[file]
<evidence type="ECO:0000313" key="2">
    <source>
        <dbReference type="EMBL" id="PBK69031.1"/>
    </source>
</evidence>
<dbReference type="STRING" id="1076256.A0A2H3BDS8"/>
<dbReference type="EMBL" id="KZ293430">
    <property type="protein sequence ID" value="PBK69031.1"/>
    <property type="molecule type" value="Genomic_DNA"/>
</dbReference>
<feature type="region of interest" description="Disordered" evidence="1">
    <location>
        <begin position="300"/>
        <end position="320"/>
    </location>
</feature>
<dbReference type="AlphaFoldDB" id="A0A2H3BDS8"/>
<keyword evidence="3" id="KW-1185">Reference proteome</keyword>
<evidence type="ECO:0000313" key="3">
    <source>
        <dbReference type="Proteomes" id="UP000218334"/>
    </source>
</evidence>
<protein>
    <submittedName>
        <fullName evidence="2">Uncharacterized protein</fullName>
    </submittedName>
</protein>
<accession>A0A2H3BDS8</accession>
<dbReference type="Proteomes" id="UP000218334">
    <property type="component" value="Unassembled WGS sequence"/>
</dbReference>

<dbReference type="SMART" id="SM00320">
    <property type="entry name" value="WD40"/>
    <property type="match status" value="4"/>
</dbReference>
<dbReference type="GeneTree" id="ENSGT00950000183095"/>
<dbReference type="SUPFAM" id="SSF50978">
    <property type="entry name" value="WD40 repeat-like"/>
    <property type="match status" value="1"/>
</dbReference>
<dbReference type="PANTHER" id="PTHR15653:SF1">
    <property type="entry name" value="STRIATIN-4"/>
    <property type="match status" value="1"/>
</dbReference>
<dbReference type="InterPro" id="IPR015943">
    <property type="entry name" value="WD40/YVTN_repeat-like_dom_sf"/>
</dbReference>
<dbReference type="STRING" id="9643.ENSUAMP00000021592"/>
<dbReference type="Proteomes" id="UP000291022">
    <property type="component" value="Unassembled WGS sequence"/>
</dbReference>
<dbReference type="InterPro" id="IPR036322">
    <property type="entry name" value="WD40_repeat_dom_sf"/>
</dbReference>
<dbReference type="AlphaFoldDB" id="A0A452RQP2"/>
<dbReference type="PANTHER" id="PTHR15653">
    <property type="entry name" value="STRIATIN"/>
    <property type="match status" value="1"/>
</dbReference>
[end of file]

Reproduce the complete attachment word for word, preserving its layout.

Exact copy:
<evidence type="ECO:0000313" key="2">
    <source>
        <dbReference type="EMBL" id="PBK69031.1"/>
    </source>
</evidence>
<dbReference type="STRING" id="1076256.A0A2H3BDS8"/>
<dbReference type="EMBL" id="KZ293430">
    <property type="protein sequence ID" value="PBK69031.1"/>
    <property type="molecule type" value="Genomic_DNA"/>
</dbReference>
<feature type="region of interest" description="Disordered" evidence="1">
    <location>
        <begin position="300"/>
        <end position="320"/>
    </location>
</feature>
<dbReference type="AlphaFoldDB" id="A0A2H3BDS8"/>
<keyword evidence="3" id="KW-1185">Reference proteome</keyword>
<evidence type="ECO:0000313" key="3">
    <source>
        <dbReference type="Proteomes" id="UP000218334"/>
    </source>
</evidence>
<protein>
    <submittedName>
        <fullName evidence="2">Uncharacterized protein</fullName>
    </submittedName>
</protein>
<accession>A0A2H3BDS8</accession>
<dbReference type="Proteomes" id="UP000218334">
    <property type="component" value="Unassembled WGS sequence"/>
</dbReference>

<dbReference type="SMART" id="SM00320">
    <property type="entry name" value="WD40"/>
    <property type="match status" value="4"/>
</dbReference>
<dbReference type="GeneTree" id="ENSGT00950000183095"/>
<dbReference type="SUPFAM" id="SSF50978">
    <property type="entry name" value="WD40 repeat-like"/>
    <property type="match status" value="1"/>
</dbReference>
<dbReference type="PANTHER" id="PTHR15653:SF1">
    <property type="entry name" value="STRIATIN-4"/>
    <property type="match status" value="1"/>
</dbReference>
<dbReference type="InterPro" id="IPR015943">
    <property type="entry name" value="WD40/YVTN_repeat-like_dom_sf"/>
</dbReference>
<dbReference type="STRING" id="9643.ENSUAMP00000021592"/>
<dbReference type="Proteomes" id="UP000291022">
    <property type="component" value="Unassembled WGS sequence"/>
</dbReference>
<dbReference type="InterPro" id="IPR036322">
    <property type="entry name" value="WD40_repeat_dom_sf"/>
</dbReference>
<dbReference type="AlphaFoldDB" id="A0A452RQP2"/>
<dbReference type="PANTHER" id="PTHR15653">
    <property type="entry name" value="STRIATIN"/>
    <property type="match status" value="1"/>
</dbReference>